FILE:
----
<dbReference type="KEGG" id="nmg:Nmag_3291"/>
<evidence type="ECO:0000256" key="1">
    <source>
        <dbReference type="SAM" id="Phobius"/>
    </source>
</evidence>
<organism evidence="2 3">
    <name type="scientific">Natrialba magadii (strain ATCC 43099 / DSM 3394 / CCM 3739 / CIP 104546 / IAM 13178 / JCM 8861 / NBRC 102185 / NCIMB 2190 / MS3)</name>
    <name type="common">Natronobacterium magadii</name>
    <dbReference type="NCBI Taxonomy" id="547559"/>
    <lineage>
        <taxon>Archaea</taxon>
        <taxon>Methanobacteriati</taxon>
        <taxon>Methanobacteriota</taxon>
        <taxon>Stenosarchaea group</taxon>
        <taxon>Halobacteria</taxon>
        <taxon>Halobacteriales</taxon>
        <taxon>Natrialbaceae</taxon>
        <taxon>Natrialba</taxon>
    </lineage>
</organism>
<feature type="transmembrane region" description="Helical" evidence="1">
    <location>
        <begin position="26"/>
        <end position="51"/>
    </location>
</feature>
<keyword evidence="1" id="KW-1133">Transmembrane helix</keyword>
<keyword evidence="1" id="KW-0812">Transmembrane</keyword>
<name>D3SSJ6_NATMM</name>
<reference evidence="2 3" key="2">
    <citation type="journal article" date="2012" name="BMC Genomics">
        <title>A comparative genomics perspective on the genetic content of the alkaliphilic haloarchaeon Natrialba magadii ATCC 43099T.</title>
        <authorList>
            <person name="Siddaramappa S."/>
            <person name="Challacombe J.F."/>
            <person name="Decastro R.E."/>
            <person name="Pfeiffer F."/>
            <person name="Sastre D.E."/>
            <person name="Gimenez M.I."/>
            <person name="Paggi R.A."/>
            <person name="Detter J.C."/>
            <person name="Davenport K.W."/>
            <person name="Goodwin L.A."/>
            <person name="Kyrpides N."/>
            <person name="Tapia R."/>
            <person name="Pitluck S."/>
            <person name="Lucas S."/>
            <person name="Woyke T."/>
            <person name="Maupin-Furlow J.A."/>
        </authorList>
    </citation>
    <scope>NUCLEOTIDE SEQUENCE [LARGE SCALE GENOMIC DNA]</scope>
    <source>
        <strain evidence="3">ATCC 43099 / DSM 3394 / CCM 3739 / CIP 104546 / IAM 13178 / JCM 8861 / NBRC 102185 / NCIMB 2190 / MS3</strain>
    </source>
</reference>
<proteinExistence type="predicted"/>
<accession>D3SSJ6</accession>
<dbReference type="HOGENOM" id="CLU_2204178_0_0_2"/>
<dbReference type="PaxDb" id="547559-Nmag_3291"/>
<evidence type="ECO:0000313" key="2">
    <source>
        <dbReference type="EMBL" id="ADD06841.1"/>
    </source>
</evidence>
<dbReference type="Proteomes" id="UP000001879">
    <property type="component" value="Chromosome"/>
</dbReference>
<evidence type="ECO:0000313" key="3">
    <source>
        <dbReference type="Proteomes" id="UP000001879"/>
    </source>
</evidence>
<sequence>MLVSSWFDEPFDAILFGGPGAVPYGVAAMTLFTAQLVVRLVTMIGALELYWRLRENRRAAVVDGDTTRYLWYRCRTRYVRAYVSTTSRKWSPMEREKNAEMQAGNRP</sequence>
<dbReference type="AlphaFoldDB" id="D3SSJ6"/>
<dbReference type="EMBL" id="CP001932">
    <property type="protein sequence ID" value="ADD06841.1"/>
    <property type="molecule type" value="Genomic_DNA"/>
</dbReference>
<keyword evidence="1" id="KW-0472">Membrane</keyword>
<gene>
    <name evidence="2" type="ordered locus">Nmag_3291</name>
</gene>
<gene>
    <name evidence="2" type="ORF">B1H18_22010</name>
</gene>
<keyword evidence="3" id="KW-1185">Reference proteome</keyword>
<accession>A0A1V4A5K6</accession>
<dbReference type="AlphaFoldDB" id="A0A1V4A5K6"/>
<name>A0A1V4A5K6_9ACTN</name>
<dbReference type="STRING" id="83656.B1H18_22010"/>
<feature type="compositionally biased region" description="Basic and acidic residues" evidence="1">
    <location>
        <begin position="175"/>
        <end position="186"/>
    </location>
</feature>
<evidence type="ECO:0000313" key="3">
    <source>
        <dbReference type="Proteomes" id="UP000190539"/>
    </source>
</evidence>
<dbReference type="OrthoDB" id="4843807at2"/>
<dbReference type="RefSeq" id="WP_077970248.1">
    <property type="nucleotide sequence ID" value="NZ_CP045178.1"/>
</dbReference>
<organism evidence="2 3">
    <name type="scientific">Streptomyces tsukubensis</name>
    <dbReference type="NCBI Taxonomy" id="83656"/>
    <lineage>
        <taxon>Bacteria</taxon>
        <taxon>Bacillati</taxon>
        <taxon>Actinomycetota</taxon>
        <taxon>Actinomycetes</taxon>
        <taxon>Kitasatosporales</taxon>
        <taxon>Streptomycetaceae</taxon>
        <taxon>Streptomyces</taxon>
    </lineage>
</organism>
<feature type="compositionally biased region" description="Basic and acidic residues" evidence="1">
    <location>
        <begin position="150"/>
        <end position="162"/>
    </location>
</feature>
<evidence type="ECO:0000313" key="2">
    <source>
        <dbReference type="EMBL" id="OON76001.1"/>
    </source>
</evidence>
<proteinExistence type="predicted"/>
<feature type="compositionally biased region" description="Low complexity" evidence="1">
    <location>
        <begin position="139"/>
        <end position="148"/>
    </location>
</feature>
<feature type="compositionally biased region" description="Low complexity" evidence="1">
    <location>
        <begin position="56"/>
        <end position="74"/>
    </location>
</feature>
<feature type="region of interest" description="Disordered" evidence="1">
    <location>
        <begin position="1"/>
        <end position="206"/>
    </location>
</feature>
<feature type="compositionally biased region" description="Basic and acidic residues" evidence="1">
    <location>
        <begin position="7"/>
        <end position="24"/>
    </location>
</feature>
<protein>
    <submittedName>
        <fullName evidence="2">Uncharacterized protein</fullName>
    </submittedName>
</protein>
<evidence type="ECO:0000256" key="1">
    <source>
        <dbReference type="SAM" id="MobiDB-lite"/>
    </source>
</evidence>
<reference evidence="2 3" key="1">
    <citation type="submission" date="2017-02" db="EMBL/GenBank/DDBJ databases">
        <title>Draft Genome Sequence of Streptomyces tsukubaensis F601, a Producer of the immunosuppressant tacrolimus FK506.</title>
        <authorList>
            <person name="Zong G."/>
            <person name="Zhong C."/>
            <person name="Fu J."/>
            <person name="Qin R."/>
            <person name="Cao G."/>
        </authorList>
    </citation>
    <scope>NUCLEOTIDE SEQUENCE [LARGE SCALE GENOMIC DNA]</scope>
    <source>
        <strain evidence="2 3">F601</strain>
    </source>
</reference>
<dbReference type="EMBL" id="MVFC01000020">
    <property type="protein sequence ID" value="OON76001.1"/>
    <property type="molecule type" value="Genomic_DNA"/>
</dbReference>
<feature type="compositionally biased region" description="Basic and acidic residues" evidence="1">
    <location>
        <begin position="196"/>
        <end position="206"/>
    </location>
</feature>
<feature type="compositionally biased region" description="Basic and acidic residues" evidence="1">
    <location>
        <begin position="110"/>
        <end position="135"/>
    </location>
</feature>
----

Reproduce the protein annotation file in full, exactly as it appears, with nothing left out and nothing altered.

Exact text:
<dbReference type="KEGG" id="nmg:Nmag_3291"/>
<evidence type="ECO:0000256" key="1">
    <source>
        <dbReference type="SAM" id="Phobius"/>
    </source>
</evidence>
<organism evidence="2 3">
    <name type="scientific">Natrialba magadii (strain ATCC 43099 / DSM 3394 / CCM 3739 / CIP 104546 / IAM 13178 / JCM 8861 / NBRC 102185 / NCIMB 2190 / MS3)</name>
    <name type="common">Natronobacterium magadii</name>
    <dbReference type="NCBI Taxonomy" id="547559"/>
    <lineage>
        <taxon>Archaea</taxon>
        <taxon>Methanobacteriati</taxon>
        <taxon>Methanobacteriota</taxon>
        <taxon>Stenosarchaea group</taxon>
        <taxon>Halobacteria</taxon>
        <taxon>Halobacteriales</taxon>
        <taxon>Natrialbaceae</taxon>
        <taxon>Natrialba</taxon>
    </lineage>
</organism>
<feature type="transmembrane region" description="Helical" evidence="1">
    <location>
        <begin position="26"/>
        <end position="51"/>
    </location>
</feature>
<keyword evidence="1" id="KW-1133">Transmembrane helix</keyword>
<keyword evidence="1" id="KW-0812">Transmembrane</keyword>
<name>D3SSJ6_NATMM</name>
<reference evidence="2 3" key="2">
    <citation type="journal article" date="2012" name="BMC Genomics">
        <title>A comparative genomics perspective on the genetic content of the alkaliphilic haloarchaeon Natrialba magadii ATCC 43099T.</title>
        <authorList>
            <person name="Siddaramappa S."/>
            <person name="Challacombe J.F."/>
            <person name="Decastro R.E."/>
            <person name="Pfeiffer F."/>
            <person name="Sastre D.E."/>
            <person name="Gimenez M.I."/>
            <person name="Paggi R.A."/>
            <person name="Detter J.C."/>
            <person name="Davenport K.W."/>
            <person name="Goodwin L.A."/>
            <person name="Kyrpides N."/>
            <person name="Tapia R."/>
            <person name="Pitluck S."/>
            <person name="Lucas S."/>
            <person name="Woyke T."/>
            <person name="Maupin-Furlow J.A."/>
        </authorList>
    </citation>
    <scope>NUCLEOTIDE SEQUENCE [LARGE SCALE GENOMIC DNA]</scope>
    <source>
        <strain evidence="3">ATCC 43099 / DSM 3394 / CCM 3739 / CIP 104546 / IAM 13178 / JCM 8861 / NBRC 102185 / NCIMB 2190 / MS3</strain>
    </source>
</reference>
<proteinExistence type="predicted"/>
<accession>D3SSJ6</accession>
<dbReference type="HOGENOM" id="CLU_2204178_0_0_2"/>
<dbReference type="PaxDb" id="547559-Nmag_3291"/>
<evidence type="ECO:0000313" key="2">
    <source>
        <dbReference type="EMBL" id="ADD06841.1"/>
    </source>
</evidence>
<dbReference type="Proteomes" id="UP000001879">
    <property type="component" value="Chromosome"/>
</dbReference>
<evidence type="ECO:0000313" key="3">
    <source>
        <dbReference type="Proteomes" id="UP000001879"/>
    </source>
</evidence>
<sequence>MLVSSWFDEPFDAILFGGPGAVPYGVAAMTLFTAQLVVRLVTMIGALELYWRLRENRRAAVVDGDTTRYLWYRCRTRYVRAYVSTTSRKWSPMEREKNAEMQAGNRP</sequence>
<dbReference type="AlphaFoldDB" id="D3SSJ6"/>
<dbReference type="EMBL" id="CP001932">
    <property type="protein sequence ID" value="ADD06841.1"/>
    <property type="molecule type" value="Genomic_DNA"/>
</dbReference>
<keyword evidence="1" id="KW-0472">Membrane</keyword>
<gene>
    <name evidence="2" type="ordered locus">Nmag_3291</name>
</gene>
<gene>
    <name evidence="2" type="ORF">B1H18_22010</name>
</gene>
<keyword evidence="3" id="KW-1185">Reference proteome</keyword>
<accession>A0A1V4A5K6</accession>
<dbReference type="AlphaFoldDB" id="A0A1V4A5K6"/>
<name>A0A1V4A5K6_9ACTN</name>
<dbReference type="STRING" id="83656.B1H18_22010"/>
<feature type="compositionally biased region" description="Basic and acidic residues" evidence="1">
    <location>
        <begin position="175"/>
        <end position="186"/>
    </location>
</feature>
<evidence type="ECO:0000313" key="3">
    <source>
        <dbReference type="Proteomes" id="UP000190539"/>
    </source>
</evidence>
<dbReference type="OrthoDB" id="4843807at2"/>
<dbReference type="RefSeq" id="WP_077970248.1">
    <property type="nucleotide sequence ID" value="NZ_CP045178.1"/>
</dbReference>
<organism evidence="2 3">
    <name type="scientific">Streptomyces tsukubensis</name>
    <dbReference type="NCBI Taxonomy" id="83656"/>
    <lineage>
        <taxon>Bacteria</taxon>
        <taxon>Bacillati</taxon>
        <taxon>Actinomycetota</taxon>
        <taxon>Actinomycetes</taxon>
        <taxon>Kitasatosporales</taxon>
        <taxon>Streptomycetaceae</taxon>
        <taxon>Streptomyces</taxon>
    </lineage>
</organism>
<feature type="compositionally biased region" description="Basic and acidic residues" evidence="1">
    <location>
        <begin position="150"/>
        <end position="162"/>
    </location>
</feature>
<evidence type="ECO:0000313" key="2">
    <source>
        <dbReference type="EMBL" id="OON76001.1"/>
    </source>
</evidence>
<proteinExistence type="predicted"/>
<feature type="compositionally biased region" description="Low complexity" evidence="1">
    <location>
        <begin position="139"/>
        <end position="148"/>
    </location>
</feature>
<feature type="compositionally biased region" description="Low complexity" evidence="1">
    <location>
        <begin position="56"/>
        <end position="74"/>
    </location>
</feature>
<feature type="region of interest" description="Disordered" evidence="1">
    <location>
        <begin position="1"/>
        <end position="206"/>
    </location>
</feature>
<feature type="compositionally biased region" description="Basic and acidic residues" evidence="1">
    <location>
        <begin position="7"/>
        <end position="24"/>
    </location>
</feature>
<protein>
    <submittedName>
        <fullName evidence="2">Uncharacterized protein</fullName>
    </submittedName>
</protein>
<evidence type="ECO:0000256" key="1">
    <source>
        <dbReference type="SAM" id="MobiDB-lite"/>
    </source>
</evidence>
<reference evidence="2 3" key="1">
    <citation type="submission" date="2017-02" db="EMBL/GenBank/DDBJ databases">
        <title>Draft Genome Sequence of Streptomyces tsukubaensis F601, a Producer of the immunosuppressant tacrolimus FK506.</title>
        <authorList>
            <person name="Zong G."/>
            <person name="Zhong C."/>
            <person name="Fu J."/>
            <person name="Qin R."/>
            <person name="Cao G."/>
        </authorList>
    </citation>
    <scope>NUCLEOTIDE SEQUENCE [LARGE SCALE GENOMIC DNA]</scope>
    <source>
        <strain evidence="2 3">F601</strain>
    </source>
</reference>
<dbReference type="EMBL" id="MVFC01000020">
    <property type="protein sequence ID" value="OON76001.1"/>
    <property type="molecule type" value="Genomic_DNA"/>
</dbReference>
<feature type="compositionally biased region" description="Basic and acidic residues" evidence="1">
    <location>
        <begin position="196"/>
        <end position="206"/>
    </location>
</feature>
<feature type="compositionally biased region" description="Basic and acidic residues" evidence="1">
    <location>
        <begin position="110"/>
        <end position="135"/>
    </location>
</feature>